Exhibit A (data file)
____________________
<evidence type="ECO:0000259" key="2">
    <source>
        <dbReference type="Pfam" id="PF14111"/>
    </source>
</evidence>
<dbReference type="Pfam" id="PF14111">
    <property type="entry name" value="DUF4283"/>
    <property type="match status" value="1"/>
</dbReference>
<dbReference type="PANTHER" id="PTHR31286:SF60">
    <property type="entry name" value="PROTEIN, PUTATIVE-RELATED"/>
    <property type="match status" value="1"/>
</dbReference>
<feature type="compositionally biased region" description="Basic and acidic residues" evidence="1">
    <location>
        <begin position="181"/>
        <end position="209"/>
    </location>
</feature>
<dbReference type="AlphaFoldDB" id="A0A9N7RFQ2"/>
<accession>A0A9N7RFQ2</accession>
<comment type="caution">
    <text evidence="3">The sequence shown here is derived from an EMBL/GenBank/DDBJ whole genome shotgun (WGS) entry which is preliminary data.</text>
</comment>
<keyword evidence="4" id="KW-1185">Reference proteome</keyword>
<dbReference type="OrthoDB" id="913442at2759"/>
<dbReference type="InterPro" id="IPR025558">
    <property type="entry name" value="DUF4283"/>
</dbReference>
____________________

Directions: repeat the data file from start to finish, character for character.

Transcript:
<evidence type="ECO:0000259" key="2">
    <source>
        <dbReference type="Pfam" id="PF14111"/>
    </source>
</evidence>
<dbReference type="Pfam" id="PF14111">
    <property type="entry name" value="DUF4283"/>
    <property type="match status" value="1"/>
</dbReference>
<dbReference type="PANTHER" id="PTHR31286:SF60">
    <property type="entry name" value="PROTEIN, PUTATIVE-RELATED"/>
    <property type="match status" value="1"/>
</dbReference>
<feature type="compositionally biased region" description="Basic and acidic residues" evidence="1">
    <location>
        <begin position="181"/>
        <end position="209"/>
    </location>
</feature>
<dbReference type="AlphaFoldDB" id="A0A9N7RFQ2"/>
<accession>A0A9N7RFQ2</accession>
<comment type="caution">
    <text evidence="3">The sequence shown here is derived from an EMBL/GenBank/DDBJ whole genome shotgun (WGS) entry which is preliminary data.</text>
</comment>
<keyword evidence="4" id="KW-1185">Reference proteome</keyword>
<dbReference type="OrthoDB" id="913442at2759"/>
<dbReference type="InterPro" id="IPR025558">
    <property type="entry name" value="DUF4283"/>
</dbReference>